BREAD Working Paper No. 500, January 2017

Disrupting Education? Experimental Evidence on Technology-Aided Instruction in India

Karthik Muralidharan, Abhijeet Singh, Alejandro Ganimian

Abstract

We present experimental evidence on the impact of a technology-aided after-school instruction program on learning outcomes in middle school grades in urban India, using a lottery that provided students with a voucher to cover program costs. A key feature of the program was its ability to individually customize educational content to match the level and rate of progress of each student. We find that lottery winners had large increases in test scores of 0.36SD in math and 0.22SD in Hindi over just a 4.5-month period. IV estimates suggest that attending the program for 90 days would increase math and Hindi test scores by 0.59SD and 0.36SD respectively. We find similar absolute test score gains for all students, but the relative gain was much greater for academically-weaker students because their rate of learning in the control group was close to zero. We show that the program was able to effectively cater to the very wide variation in student learning levels within a single grade by precisely targeting instruction to the level of student preparation. The program was highly cost-effective, both in terms of productivity per dollar and unit of time. Our results suggest that well-designed technology-aided instruction programs can sharply improve productivity in delivering education.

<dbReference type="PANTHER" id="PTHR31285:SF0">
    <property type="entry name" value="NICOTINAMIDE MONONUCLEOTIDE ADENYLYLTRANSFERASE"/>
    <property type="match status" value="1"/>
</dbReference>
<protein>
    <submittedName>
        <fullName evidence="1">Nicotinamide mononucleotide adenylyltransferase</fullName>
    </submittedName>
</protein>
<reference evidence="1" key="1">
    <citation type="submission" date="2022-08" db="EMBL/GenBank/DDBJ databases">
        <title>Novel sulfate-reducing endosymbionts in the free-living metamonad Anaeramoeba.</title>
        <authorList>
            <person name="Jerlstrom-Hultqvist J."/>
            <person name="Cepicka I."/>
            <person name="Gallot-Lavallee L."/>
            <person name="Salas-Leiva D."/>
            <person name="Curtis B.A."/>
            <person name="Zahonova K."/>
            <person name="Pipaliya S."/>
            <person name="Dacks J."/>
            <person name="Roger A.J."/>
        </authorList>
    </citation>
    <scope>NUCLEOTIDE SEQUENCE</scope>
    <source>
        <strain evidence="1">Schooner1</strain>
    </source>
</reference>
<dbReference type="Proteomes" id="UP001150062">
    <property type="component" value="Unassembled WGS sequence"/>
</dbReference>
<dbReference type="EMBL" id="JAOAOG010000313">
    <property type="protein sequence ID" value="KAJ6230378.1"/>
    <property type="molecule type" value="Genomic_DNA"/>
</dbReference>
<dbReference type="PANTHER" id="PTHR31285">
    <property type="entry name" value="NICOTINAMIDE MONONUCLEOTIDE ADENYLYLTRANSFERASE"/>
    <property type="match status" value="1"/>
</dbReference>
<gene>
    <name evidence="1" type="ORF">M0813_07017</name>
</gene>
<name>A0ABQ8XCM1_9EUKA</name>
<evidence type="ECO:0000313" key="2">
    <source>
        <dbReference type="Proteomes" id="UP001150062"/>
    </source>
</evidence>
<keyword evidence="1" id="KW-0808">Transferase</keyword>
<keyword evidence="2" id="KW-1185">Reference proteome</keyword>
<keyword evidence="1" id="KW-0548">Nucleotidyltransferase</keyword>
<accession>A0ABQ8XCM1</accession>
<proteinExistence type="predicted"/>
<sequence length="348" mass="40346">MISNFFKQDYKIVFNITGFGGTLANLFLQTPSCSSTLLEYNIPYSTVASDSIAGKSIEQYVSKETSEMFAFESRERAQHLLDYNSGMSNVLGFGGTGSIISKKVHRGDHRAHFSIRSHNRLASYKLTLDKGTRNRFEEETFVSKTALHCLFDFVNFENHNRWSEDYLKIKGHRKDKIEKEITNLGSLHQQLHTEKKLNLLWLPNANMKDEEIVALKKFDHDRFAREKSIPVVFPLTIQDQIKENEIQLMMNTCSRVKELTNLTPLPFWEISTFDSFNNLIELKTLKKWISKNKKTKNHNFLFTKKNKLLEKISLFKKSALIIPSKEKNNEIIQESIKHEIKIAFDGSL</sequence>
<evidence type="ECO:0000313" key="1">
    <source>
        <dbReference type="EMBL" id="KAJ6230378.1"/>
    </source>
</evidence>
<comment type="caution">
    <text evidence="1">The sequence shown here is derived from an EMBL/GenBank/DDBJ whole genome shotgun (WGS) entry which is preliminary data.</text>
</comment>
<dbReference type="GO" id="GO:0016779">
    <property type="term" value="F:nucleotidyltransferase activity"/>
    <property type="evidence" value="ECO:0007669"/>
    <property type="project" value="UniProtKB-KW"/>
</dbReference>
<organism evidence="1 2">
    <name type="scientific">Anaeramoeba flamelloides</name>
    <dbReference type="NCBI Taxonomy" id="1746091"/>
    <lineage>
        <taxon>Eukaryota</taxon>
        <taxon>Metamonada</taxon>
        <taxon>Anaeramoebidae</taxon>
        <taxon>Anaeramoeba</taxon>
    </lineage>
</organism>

Keywords: computer-aided learning, productivity in education, personalized learning, teaching at the right level, post-primary education,

JEL classification codes: C93, I21, J24, O15

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